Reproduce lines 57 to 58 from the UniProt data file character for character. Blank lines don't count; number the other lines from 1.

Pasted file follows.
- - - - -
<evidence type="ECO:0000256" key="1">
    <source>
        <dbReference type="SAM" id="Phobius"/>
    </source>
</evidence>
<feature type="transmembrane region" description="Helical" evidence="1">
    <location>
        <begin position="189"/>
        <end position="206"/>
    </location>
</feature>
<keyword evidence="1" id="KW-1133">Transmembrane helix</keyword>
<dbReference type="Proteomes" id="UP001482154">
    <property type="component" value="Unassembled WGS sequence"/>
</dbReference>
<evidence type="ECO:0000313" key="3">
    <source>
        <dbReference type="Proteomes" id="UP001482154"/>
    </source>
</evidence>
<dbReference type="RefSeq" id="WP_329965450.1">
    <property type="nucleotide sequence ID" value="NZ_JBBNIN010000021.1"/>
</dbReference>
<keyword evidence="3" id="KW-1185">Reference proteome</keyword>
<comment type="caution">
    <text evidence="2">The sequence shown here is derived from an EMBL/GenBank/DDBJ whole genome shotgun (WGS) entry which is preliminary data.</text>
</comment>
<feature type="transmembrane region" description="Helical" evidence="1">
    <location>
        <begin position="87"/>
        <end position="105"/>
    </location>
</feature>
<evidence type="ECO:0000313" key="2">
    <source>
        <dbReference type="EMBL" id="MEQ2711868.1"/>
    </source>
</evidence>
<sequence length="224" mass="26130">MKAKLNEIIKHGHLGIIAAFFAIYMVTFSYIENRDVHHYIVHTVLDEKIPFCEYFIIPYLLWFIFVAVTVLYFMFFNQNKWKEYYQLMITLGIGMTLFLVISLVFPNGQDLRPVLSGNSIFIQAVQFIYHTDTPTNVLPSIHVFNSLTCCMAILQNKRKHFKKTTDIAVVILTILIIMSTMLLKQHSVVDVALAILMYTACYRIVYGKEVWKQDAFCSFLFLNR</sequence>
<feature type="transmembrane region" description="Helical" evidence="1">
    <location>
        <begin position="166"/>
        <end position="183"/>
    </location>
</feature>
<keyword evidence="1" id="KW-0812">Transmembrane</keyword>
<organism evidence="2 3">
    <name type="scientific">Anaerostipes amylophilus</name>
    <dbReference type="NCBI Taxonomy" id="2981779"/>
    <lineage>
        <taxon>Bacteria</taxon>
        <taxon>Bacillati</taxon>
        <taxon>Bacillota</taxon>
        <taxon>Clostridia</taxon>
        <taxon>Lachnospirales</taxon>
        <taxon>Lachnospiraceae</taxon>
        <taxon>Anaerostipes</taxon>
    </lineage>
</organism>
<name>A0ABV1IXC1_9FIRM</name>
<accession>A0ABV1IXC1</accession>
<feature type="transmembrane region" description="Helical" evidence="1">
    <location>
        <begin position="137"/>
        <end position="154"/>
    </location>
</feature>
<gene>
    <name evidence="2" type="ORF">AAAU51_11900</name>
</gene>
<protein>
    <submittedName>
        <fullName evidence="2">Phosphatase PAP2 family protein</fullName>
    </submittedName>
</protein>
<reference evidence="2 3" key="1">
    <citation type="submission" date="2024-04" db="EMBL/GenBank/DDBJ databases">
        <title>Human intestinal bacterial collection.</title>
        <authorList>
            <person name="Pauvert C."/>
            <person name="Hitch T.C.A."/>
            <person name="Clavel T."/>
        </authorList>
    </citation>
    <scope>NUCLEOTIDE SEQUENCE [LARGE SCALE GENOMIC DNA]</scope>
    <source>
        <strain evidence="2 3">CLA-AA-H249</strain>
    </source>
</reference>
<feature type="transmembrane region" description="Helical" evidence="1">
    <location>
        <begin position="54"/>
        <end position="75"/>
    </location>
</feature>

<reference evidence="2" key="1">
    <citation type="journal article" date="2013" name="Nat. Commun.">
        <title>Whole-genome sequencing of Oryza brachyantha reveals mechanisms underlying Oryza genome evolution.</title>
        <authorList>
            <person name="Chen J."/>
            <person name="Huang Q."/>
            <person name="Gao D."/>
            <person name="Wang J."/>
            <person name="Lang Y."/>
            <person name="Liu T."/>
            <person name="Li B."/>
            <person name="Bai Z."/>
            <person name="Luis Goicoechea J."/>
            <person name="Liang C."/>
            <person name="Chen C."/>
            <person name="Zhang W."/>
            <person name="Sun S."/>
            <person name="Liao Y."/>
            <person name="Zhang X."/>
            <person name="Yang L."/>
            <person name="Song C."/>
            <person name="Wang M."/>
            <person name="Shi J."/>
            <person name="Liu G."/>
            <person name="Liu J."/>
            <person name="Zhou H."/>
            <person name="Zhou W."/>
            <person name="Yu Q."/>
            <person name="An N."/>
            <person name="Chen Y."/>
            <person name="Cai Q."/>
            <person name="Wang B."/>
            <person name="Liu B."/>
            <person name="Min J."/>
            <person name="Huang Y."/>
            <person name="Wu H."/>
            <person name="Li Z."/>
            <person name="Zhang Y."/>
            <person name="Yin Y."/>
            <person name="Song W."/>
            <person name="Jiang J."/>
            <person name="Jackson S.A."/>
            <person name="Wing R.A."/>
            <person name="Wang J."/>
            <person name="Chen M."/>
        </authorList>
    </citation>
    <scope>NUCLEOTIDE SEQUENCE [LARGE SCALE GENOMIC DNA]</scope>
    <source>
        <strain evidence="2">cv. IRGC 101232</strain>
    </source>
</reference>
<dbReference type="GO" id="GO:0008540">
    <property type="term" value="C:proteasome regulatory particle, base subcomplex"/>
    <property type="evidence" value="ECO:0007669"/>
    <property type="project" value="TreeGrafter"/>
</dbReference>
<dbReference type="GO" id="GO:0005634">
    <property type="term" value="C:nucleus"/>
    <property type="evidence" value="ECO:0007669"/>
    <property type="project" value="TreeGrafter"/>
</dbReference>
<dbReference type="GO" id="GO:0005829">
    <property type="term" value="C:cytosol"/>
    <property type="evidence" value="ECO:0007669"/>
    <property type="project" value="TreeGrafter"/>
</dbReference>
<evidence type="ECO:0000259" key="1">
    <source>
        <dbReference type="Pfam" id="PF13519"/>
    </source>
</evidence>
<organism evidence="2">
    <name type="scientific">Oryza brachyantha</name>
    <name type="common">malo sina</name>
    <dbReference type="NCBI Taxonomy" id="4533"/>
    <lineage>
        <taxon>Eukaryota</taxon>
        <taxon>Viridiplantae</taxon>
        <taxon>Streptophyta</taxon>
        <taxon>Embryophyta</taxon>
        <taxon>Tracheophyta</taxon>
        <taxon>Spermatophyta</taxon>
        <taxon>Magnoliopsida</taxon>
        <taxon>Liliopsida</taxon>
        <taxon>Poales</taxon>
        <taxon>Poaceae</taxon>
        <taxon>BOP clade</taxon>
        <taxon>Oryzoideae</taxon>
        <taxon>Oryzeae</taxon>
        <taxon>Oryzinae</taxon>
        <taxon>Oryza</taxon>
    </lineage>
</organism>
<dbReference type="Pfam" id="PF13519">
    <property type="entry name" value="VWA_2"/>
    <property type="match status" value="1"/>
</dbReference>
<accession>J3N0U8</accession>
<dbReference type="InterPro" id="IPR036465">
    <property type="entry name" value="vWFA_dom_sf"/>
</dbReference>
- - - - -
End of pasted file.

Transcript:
        <taxon>Anaerostipes</taxon>
    </lineage>